Therapy Animals Help Troubled Teens

Therapy Animals Help Troubled Teens

Written by Three Points Center, Posted on

A study was conducted in Germany at the Institute of Developmental Psychology in the 1990’s where ten participants (all had varying types and degrees of behavioral and emotional issues including eating and anxiety disorders) spent 30 minutes with a therapy animal. The sessions were videotaped and reviewed. Each participant being observed had changes in four different response indicators: gaze direction, posture, behavior towards the dog and behavior towards the therapist. All ten of the participants showed significant behavioral changes when interacting with the therapy dogs.

How do animals help?

For teens who struggle with substance abuse or addiction, animal therapy can play a vital role in their recovery. Addiction takes a severe toll on a person's psyche, including their self-image and their ability to trust. Introducing a trained therapy animal into the counseling program can help a teen begin to work through these feelings as the animal's presence and acceptance of the teen aides in restoring a positive self-image and ability to trust others and themselves. The unconditional love of the therapy animal has, has proven to have a vastly effective result in making a connection with troubled teens.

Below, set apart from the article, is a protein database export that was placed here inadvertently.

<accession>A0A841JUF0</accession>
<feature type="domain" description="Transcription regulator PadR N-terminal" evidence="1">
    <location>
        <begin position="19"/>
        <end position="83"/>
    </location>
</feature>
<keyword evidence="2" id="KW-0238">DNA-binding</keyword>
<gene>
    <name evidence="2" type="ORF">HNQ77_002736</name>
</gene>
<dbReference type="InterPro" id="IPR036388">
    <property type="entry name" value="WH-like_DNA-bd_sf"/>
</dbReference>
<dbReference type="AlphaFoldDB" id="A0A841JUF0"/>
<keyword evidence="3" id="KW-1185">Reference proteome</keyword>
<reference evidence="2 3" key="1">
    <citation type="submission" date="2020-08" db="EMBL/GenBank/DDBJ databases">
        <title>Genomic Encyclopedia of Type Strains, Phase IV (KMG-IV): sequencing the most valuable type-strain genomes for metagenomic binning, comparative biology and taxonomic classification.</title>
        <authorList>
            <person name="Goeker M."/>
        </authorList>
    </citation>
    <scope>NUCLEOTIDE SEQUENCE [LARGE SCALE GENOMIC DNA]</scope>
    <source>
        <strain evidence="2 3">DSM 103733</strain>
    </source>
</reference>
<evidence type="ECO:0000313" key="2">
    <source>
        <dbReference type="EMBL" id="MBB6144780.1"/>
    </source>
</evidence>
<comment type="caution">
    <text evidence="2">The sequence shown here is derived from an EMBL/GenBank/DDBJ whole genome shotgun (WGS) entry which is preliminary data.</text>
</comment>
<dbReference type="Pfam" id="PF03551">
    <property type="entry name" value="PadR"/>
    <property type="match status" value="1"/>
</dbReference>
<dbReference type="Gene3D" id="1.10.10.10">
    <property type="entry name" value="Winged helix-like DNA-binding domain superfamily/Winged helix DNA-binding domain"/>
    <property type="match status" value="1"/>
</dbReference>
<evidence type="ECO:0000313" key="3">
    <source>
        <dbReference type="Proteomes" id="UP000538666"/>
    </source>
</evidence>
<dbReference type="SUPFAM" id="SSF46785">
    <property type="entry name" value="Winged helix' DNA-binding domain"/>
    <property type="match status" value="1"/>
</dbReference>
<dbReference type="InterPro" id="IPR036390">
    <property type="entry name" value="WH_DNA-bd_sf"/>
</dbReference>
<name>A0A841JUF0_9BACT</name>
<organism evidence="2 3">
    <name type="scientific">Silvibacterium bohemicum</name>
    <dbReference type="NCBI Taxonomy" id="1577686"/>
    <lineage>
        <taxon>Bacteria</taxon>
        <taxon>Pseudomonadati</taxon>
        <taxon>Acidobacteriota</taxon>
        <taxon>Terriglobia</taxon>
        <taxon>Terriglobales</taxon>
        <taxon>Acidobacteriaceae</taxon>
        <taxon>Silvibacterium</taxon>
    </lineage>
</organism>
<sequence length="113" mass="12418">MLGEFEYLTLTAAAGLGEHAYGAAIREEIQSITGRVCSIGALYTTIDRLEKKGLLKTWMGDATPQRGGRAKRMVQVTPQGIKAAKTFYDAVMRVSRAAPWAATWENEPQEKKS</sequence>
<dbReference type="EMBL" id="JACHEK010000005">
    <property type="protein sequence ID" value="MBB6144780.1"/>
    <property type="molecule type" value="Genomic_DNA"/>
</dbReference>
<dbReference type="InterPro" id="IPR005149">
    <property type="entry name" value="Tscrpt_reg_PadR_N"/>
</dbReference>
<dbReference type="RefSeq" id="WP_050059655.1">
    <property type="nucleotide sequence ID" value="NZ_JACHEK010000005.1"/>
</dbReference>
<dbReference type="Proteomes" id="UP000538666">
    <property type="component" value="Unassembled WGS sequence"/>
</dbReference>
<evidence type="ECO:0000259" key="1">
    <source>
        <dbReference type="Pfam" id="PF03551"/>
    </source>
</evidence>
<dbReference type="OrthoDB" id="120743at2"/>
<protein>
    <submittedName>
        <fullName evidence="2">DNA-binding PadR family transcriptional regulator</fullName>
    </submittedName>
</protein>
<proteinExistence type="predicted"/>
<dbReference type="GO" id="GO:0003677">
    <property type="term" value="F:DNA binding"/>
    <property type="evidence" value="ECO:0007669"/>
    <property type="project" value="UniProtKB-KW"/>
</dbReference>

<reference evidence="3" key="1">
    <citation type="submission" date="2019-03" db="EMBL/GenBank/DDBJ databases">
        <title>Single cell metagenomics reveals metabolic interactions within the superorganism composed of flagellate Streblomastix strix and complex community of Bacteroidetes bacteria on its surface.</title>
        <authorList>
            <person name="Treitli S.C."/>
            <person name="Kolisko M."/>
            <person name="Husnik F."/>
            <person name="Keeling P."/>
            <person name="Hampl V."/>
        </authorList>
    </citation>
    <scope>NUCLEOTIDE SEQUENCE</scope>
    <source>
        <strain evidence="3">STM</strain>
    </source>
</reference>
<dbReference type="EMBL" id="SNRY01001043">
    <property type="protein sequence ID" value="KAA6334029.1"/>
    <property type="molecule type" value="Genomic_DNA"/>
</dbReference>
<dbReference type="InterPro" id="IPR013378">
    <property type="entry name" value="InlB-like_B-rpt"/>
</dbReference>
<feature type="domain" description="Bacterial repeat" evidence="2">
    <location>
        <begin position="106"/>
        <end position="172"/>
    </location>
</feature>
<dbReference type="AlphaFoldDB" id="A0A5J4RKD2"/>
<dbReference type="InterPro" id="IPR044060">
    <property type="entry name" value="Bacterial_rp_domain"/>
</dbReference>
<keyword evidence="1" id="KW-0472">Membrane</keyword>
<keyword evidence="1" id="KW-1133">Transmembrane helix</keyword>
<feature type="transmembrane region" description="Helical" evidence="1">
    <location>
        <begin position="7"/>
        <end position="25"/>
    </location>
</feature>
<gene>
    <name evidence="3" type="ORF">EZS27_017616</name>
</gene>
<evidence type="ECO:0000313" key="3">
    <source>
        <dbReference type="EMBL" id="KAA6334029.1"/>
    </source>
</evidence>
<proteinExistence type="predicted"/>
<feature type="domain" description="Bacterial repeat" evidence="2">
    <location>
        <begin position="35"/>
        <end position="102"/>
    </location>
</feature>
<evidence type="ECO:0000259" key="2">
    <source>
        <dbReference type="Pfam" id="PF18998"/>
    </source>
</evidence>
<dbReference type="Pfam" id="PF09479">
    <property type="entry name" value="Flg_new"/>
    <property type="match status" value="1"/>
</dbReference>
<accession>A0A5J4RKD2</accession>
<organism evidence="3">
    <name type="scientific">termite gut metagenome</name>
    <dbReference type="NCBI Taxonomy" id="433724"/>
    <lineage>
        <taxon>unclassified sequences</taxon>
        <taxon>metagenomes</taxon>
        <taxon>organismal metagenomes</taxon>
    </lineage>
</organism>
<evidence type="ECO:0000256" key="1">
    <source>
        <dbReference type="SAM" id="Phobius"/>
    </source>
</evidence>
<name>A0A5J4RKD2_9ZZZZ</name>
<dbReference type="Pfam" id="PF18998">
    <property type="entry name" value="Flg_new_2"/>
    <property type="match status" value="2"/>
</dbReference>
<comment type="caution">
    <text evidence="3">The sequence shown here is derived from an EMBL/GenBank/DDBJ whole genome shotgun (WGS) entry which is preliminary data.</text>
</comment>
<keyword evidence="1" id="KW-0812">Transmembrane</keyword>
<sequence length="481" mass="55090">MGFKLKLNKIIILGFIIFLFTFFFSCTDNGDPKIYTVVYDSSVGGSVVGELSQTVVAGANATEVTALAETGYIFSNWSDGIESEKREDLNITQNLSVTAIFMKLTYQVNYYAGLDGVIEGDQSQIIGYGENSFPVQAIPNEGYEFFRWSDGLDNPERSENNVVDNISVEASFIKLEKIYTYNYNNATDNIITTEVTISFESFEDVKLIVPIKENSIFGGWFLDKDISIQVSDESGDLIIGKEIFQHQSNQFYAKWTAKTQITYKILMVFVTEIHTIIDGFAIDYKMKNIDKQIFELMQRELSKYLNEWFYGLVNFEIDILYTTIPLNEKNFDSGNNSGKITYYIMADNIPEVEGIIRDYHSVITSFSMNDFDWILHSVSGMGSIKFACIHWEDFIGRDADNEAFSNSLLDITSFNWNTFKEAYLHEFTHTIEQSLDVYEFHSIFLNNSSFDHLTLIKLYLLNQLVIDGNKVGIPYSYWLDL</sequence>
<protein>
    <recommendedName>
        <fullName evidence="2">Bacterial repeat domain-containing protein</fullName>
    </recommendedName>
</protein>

Animals have been used for therapy for centuries. Like animals, teens can be stubborn and be reluctant to commands and direction. Body language becomes a way for a teen to understand the animal and themselves at the same time. Much of this therapy is trained to have certain outcomes so the teen can have positive experiences and learn through the therapy and bond with the animal.

The Science of it

While working with therapy animals, teens learn that showing aggression and loud behavior isn’t going to get the results they’re looking for. Studies have shown that spending time with a friendly animal, even a short time like 10 to 15 minutes, increases the amount of endorphins released into the body and decreases the levels of the chemical called cortisol (which is a hormone that controls stress and arousal). Because many troubled teens are in a near-constant state of emotional arousal and/or stress, animal assisted therapy can help them feel calmer and help in therapy. Check out your options.

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